As we enjoy the last week or so of summer, take a look at this fantastic image taken by Kingston historian and photographer, Emily Fuller Drew, showing the Bearse and Drew families enjoying a clambake. It was taken around 1925 and gets even more interesting the longer you look at it. Many of the people here are looking in down toward the right, and the man in the center is reaching his arm down as well. Could he be offering up a table scrap to the family dog? What do you think? Let us know.
Source: Image from the Emily Fuller Drew Collection (MC16).
Yes, the Local History Room is full of old stuff, but sometimes we get new old stuff, new to us anyway. One of our recent accessions is a small trove of photographs, most not well identified, of boats built by George W. Shiverick in his shop on the Jones River. This unique collection was donated by Shiverick’s grand-daughter.
This particular snapshot stands out because it’s labeled in the hand of former Frederic C. Adams Librarian Ethel J. Shiverick (George’s daughter-in-law, in case you didn’t know) as follows:
Geo. W. Shiverick aboard “Alice,” personal boat, named for wife. EJS
We have so few paper fragments of this legendary boat-builder’s life and work, that a photo of him in his very own boat is just special.
The Local History Room recently received a trove of old ledgers from H. K. Keith & Co. These hand-written record books track inventory in the general store, customer accounts and daily sales, like this apparently busy Saturday exactly 153 years ago today.
It appears that the column between the item and the price is a code for the purchaser’s account.
Henry Kingman Keith (1826-1909) was born in North Bridgewater and spent some time in Duxbuy, but lived most of his adult life in Kingston.
In 1847, he married Vesta Snell Cary (1827-1903).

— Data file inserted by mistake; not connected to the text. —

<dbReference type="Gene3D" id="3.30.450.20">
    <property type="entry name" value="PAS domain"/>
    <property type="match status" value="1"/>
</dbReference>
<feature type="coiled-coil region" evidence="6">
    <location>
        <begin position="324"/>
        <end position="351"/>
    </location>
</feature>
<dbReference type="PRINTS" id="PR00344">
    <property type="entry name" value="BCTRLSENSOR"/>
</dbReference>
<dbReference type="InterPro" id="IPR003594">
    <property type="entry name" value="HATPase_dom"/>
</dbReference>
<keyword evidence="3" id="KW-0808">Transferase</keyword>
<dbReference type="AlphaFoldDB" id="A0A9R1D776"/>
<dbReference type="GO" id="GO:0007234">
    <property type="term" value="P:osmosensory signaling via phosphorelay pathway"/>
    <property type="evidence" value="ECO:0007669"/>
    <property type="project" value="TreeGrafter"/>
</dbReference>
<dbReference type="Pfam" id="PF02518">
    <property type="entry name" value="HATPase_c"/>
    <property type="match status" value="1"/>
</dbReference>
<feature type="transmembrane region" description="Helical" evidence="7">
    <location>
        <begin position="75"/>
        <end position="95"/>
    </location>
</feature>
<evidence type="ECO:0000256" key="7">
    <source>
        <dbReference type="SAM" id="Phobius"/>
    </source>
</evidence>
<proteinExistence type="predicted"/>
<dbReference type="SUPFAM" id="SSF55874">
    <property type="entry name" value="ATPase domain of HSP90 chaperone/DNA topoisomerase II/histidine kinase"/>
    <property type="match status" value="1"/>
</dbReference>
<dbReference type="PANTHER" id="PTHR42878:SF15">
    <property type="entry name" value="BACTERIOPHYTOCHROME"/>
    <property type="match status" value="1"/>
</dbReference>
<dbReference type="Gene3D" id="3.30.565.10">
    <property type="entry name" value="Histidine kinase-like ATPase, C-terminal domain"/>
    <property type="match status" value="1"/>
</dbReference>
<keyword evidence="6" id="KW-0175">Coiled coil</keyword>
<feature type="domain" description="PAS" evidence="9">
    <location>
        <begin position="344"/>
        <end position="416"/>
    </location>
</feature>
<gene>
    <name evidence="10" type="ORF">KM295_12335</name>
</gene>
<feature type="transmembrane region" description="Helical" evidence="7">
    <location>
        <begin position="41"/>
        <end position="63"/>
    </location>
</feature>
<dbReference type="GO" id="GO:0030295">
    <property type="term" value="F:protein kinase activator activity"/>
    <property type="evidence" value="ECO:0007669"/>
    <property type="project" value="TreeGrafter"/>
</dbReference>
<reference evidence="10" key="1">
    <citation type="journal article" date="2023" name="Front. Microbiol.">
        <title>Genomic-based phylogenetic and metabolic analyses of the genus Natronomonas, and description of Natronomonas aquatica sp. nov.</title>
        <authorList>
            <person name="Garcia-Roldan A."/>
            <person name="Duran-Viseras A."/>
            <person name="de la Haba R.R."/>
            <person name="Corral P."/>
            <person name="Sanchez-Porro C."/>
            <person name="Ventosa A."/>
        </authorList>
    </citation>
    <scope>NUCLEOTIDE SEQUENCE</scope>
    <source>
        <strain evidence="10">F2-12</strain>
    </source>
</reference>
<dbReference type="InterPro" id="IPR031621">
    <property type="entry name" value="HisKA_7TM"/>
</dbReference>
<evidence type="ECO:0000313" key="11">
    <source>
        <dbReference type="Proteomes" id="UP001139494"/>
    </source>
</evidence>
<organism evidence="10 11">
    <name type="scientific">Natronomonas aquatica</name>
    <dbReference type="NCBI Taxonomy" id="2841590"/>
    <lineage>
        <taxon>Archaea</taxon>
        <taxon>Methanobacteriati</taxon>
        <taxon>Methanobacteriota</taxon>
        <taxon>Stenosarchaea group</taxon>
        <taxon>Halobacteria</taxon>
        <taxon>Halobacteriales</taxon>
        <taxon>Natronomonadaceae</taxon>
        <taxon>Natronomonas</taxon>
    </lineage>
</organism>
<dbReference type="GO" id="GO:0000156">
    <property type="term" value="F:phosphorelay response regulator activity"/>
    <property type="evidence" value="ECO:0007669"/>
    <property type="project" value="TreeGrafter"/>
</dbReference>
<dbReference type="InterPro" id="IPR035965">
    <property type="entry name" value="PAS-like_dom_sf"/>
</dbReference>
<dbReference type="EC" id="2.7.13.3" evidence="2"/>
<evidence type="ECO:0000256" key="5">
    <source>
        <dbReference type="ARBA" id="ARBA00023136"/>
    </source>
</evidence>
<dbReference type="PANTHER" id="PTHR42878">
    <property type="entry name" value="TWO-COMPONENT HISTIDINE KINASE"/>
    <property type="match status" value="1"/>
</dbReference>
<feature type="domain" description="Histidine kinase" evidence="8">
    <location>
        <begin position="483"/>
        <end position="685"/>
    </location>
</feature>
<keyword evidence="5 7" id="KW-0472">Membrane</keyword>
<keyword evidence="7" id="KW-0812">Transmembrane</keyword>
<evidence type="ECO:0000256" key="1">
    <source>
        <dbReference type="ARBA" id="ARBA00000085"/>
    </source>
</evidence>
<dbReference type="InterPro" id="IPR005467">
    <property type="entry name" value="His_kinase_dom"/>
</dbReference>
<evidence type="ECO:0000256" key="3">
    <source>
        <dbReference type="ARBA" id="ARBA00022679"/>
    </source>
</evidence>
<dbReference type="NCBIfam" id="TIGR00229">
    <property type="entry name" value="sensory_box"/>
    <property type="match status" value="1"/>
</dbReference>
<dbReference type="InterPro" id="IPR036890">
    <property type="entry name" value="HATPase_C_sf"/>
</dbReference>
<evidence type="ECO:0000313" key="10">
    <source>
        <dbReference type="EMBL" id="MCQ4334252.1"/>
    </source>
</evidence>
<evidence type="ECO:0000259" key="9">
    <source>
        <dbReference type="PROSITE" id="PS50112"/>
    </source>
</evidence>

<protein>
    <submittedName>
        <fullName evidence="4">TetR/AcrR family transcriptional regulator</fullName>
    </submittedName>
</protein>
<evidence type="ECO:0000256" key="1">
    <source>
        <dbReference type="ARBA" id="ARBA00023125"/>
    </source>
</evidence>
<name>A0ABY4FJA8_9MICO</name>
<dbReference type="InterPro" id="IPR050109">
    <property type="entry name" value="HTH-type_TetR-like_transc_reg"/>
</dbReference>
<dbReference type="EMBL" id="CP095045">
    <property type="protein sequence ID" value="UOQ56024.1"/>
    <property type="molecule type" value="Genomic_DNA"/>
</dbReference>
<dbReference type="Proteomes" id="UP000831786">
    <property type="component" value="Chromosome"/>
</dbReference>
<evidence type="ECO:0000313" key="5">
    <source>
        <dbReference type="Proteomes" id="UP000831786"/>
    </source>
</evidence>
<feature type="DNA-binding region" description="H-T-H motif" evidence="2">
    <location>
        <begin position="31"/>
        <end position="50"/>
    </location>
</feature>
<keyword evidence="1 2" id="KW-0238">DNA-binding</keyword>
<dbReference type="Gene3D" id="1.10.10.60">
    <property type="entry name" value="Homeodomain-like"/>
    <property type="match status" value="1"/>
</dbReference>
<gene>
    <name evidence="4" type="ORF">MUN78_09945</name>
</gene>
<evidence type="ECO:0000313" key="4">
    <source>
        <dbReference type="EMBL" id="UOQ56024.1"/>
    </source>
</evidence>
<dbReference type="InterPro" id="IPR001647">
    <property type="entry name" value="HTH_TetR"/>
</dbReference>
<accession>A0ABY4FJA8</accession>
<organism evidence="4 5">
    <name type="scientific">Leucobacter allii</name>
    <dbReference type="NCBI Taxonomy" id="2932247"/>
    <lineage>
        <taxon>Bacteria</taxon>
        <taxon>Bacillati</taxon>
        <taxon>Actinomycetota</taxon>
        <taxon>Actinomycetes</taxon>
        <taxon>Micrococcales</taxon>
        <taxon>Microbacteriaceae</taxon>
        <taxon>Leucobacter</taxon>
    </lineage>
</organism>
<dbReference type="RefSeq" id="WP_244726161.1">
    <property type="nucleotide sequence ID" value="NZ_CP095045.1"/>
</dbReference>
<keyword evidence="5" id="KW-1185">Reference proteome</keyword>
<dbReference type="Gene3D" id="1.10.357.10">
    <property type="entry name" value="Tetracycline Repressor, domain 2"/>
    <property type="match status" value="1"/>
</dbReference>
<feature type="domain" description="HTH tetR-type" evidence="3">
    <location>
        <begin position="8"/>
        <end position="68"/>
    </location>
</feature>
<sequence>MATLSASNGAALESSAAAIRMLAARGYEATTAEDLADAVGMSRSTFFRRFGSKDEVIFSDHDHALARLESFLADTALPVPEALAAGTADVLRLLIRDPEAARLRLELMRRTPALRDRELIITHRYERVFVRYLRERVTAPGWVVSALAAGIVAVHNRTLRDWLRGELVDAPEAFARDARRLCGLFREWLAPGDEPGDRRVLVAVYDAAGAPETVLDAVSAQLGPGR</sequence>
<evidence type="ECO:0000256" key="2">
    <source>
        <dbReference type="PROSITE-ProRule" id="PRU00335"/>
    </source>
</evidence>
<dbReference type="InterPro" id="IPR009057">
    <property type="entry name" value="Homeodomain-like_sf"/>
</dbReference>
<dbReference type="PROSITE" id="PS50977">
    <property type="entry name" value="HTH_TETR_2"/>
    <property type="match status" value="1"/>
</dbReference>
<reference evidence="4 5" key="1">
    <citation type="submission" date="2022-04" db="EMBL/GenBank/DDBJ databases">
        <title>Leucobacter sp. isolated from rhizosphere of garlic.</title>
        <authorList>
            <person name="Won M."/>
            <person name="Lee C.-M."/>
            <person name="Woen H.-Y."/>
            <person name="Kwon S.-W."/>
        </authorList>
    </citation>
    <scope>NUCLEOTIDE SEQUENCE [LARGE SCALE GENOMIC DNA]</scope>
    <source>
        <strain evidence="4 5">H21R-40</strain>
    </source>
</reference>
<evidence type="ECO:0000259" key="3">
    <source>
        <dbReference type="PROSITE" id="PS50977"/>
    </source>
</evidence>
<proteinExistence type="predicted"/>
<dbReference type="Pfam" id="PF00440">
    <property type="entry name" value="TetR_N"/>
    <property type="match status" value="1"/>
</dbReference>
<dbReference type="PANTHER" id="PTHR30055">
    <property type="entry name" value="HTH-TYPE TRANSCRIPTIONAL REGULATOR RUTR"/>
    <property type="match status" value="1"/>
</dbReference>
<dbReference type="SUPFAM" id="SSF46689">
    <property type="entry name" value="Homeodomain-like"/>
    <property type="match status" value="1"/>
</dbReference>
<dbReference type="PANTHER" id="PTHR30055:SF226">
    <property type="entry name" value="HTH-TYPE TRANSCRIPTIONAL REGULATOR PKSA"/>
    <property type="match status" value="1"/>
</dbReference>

Keith built his general store in Kingston in 1848, just three years after the Old Colony Railroad first drove through town.
The store was a success, and would thrive under a variety of owners and retail formats: Lewis H. Keith, Henry and Vesta’s son; Burges and Keith; Burges and Bailey; Toabe Hardware; Kingston Hardware; Crossroads Liquor; Trackside Liquor (and possibly more).
The building has been enlarged and lowered and added-onto; here’s a more recent look.
This is the Reverend Augustus Russell Pope (1819-1855), minister of Kingston’s First Parish Church, or as it was then known, First Congregational Society, from 1844 to 1849. The biographical piece linked above lauds Pope’s work in Kingston, particularly his work with the Town’s schools.
This is Lucy Ann Meacham Pope (1820-1870), the Reverend’s wife, who was originally from Cambridge. They married in 1843, just after his ordination.
So, portraits of a couple who briefly lived in Kingston and a later photo of their house: is there more to this story? Why, yes, there is.
It’s always helpful to have full names and important dates for the people in the pictures; since neither of the Pope was a native Kingstonian, some research was required. That process produced an interesting scrap of a much larger history. A few years after Pope left Kingston for a ministry in Somerville, he received Patent Number 9,802 for “Improvement in Electro-Magnetic Alarms.”
And as sometimes happens when deep in the research, a clerihew popped out.
Gave us all hope
And saved us from harm
With his burglar alarm.
Sources: Jones River Village Historical Society Lantern Slides IC4; Massachusetts Historical Commission/ MACRIS Digital Photographs IC13
This is one of those with little information attached; we have only what’s depicted in the image. It looks like it may have been taken between 1920, when the garage was built, and 1925, when the Fire Department moved the Surprise Hose Company in.
The building at right was the second train station at the Old Colony Railroad’s Kingston stop. It was moved sometime around 1890 to the spot shown here, used as a laundry, then demolished in the early 1960s.
We’ve got a new exhibit in the Library lobby. Stop by and take a look.
The spot where the Kingston Public Library stands was once the site of Kingston’s first hotel, built in 1854, just nine years after the Old Colony Railroad first chugged through town. Former boarding house proprietor Josiah Cushman bought the land from Spencer Cushman, and immediately borrowed $1500 from the seller to finance the building. Josiah ran the hotel, known as the Patuxet House, for the next 25 years, until another of his creditors, merchant Henry K. Keith (listed in the 1888 publication Twenty Thousand Rich New Englanders), took over the property, though Keith did not run the Inn himself.